In 1996, the Jewish Historical Society of Southern California (JHS) produced a film titled Meet Me at Brooklyn and Soto about Jewish life in Boyle Heights, a neighborhood east of the Los Angeles River that was once home to the highest concentration of Jews west of Chicago. The film marked the culmination of a years-long effort to preserve Boyle Heights's Jewish history, an effort that included an oral history project, photo collection events, and a community-wide campaign to save the Breed Street Shul-the "Queen of the Shuls" in the neighborhood-from demolition after structural damage wrought by an earthquake forced its closure. The film features interviews with former residents, archival photos and home movies collected over the course of the project, serving as a history of the neighborhood and of the experiences of Yiddishspeaking Jewish immigrants in Los Angeles more broadly.
The film opens with a voiceover of an older man who, in Yiddishaccented English, describes that, "Boyle Heights . . . was like a sbtetl in Poland or Russia." The narrator then provides a brief description of Jewish life in nineteenth-century Los Angeles, the founding of Boyle Heights, Eastern European Jewish immigration to America, and then westward migration, stating that, "like fellow pioneers before them, they [Jewish immigrants] left the East Coast, the Midwest and Canada and headed to California, the golden state in the golden medina." In Boyle Heights, the narrator says, they created a close-knit enclave where, "the warm, small town, beymish feeling of the community was undeniable." Former residents of Boyle Heights-most of them the American-born children of Jewish immigrants in their sixties and seventies-substantiate the narrator's claims, recounting their fond memories of the fish and pickle barrels on Brooklyn Avenue, old men with long beards and payot on their way to synagogue, the strong presence of Jewish unions and leftwing political parties, and the sounds of Yiddish in the streets, particularly at the corner of Brooklyn and Soto. The speakers also emphasize the neighborhood's diversity, including historian George Sanchez, who in his interview, characterizes it as "Los Angeles's Ellis Island," noting it was home to dozens of immigrant communities including those from Japan, Russia, and Mexico. Other interviewees speak with passion about their friendships with non-Jews and the devastating impact that Japanese internment had on the community. The narrative then moves into the postwar era when, as one interviewee describes, "the Exodus took place," when young Jews left the neighborhood after they graduated college or got married and then their parents followed, leaving only a handful of elderly Jews behind. The video ends with a description of the years of neglect and vandalism the Breed Street Shul suffered in the 1970s and 1980s and touts the work of the JHS to save and restore the building.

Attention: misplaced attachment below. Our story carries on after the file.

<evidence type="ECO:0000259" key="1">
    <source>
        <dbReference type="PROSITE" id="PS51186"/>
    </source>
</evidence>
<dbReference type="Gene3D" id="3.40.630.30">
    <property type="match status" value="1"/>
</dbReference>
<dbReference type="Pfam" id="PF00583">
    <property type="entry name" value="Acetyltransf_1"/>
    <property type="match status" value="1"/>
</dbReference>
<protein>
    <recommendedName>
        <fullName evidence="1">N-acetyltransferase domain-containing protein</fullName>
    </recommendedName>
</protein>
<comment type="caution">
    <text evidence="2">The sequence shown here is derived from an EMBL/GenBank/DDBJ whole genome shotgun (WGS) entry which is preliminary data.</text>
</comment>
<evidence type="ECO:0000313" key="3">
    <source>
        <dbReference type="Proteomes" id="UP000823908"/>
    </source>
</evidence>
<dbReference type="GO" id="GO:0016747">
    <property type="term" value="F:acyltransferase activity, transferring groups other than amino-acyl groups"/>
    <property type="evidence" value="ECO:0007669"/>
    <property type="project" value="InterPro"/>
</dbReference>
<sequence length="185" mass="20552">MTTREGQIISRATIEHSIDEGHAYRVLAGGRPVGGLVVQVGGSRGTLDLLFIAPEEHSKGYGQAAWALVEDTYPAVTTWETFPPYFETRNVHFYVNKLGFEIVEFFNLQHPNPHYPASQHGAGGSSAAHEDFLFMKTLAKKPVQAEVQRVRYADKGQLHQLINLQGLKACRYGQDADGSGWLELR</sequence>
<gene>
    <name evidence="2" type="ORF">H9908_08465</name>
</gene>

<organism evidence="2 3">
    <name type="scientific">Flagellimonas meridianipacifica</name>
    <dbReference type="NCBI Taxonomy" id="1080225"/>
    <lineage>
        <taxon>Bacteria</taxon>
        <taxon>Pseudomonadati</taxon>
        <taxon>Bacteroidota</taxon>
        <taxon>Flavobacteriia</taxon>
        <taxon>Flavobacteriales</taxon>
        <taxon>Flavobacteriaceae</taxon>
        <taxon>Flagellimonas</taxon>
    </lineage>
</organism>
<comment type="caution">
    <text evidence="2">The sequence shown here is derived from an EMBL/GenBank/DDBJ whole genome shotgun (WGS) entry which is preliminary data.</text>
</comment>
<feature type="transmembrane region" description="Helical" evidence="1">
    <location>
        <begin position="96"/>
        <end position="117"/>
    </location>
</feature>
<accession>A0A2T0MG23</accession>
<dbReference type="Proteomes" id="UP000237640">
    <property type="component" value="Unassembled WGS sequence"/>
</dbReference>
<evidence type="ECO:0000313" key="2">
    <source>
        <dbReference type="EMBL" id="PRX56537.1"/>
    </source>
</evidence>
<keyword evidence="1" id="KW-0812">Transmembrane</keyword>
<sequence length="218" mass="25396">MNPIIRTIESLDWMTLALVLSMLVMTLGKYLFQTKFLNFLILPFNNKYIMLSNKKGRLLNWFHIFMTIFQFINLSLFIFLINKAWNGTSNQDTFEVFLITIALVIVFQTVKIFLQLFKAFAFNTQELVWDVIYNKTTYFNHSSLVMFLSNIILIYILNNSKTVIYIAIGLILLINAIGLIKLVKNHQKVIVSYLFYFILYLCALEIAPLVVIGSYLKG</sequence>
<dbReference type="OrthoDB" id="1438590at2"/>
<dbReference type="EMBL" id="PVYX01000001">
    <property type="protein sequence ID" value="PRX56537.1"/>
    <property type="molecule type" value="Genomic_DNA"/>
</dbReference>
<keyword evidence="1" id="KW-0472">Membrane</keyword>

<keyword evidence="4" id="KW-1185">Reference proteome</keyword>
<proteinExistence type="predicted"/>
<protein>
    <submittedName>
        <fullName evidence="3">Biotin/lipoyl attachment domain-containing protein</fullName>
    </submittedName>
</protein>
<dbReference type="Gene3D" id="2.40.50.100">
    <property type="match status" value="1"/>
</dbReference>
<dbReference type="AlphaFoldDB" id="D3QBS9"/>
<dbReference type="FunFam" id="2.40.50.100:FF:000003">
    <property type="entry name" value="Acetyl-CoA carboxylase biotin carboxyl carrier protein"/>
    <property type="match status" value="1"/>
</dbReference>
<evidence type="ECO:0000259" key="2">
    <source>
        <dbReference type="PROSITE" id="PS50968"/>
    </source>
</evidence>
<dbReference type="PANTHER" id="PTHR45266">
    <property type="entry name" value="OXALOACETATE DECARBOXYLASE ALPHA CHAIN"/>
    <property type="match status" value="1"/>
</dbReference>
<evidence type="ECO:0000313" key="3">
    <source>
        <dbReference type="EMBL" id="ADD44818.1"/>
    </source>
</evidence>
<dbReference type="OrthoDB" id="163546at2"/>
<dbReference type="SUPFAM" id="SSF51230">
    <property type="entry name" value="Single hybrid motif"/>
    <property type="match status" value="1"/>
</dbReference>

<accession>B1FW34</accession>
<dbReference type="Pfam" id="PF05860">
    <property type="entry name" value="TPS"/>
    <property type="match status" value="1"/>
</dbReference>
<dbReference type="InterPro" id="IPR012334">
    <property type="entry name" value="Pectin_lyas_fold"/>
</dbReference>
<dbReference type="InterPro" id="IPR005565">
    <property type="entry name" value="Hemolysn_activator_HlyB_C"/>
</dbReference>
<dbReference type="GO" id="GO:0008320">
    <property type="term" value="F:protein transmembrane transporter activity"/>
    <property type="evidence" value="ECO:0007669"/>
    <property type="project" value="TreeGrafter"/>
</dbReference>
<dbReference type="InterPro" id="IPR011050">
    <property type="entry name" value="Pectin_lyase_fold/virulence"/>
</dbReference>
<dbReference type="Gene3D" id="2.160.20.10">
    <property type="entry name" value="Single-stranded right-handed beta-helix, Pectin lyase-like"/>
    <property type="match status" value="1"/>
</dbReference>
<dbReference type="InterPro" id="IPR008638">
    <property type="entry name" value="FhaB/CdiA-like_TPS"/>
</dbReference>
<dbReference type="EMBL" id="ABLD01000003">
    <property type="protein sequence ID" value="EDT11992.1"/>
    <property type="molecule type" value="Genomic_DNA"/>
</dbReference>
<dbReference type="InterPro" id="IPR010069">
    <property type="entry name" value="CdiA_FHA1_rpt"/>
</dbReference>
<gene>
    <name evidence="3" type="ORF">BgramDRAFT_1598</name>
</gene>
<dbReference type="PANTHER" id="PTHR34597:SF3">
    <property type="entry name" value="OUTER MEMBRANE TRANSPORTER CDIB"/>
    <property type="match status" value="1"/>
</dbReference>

The stories shared in Meet Me at Brooklyn and Soto are colored by nostalgia for a neighborhood that most interviewees hadn't lived in for decades and concerns that the Yiddish cultural life that once flourished there was at risk of dying out. In their descriptions of the neighborhood, they use strikingly similar words and phrases, revealing a clear set of symbols, myths and tropes upon which the film's narrative is built. Two overlapping motifs emerge most clearly: the first is that of "Jewish pioneers"-a melding of Jewish immigration and the myth of the American frontier which casts Los Angeles as a virgin territory for Eastern European Jews where, through their hard work and determination, they remade themselves as prosperous Americans. The second oft-repeated motif is "Boyle Heights as shtetl," an invocation of the Yiddish word used to describe small market towns in pre-World War II Europe. With all its loaded meaning and mythic connotations, the word shtetl designates Boyle Heights as an authentic Jewish space, the embodiment of a simpler, truer form of Jewishness in Los Angeles that was isolated to a specific time (roughly the 1920s through the 1940s), and a specific neighborhood. These tropes are interrelated and mutually reinforcing, used to authenticate the neighborhood's Jewish atmosphere and to describe individuals' own family histories and their flight from the neighborhood during "the Exodus." Comments about the neighborhood's diversity might seem to contradict these characterizations, but are instead employed to reinforce their central premise: that Boyle Heights was a site of otherness, a time and a place where Jews were not white folks but rather ethnic, immigrant outsiders, in direct contrast to their postwar integration into the white middle class. Accordingly, the decay of the Breed Street Shul serves as a metaphor for the tragic loss of that authentic Jewishness wrought by a host of causes (assimilation, secularization, geographical dispersal, modern materialism) that go unnamed.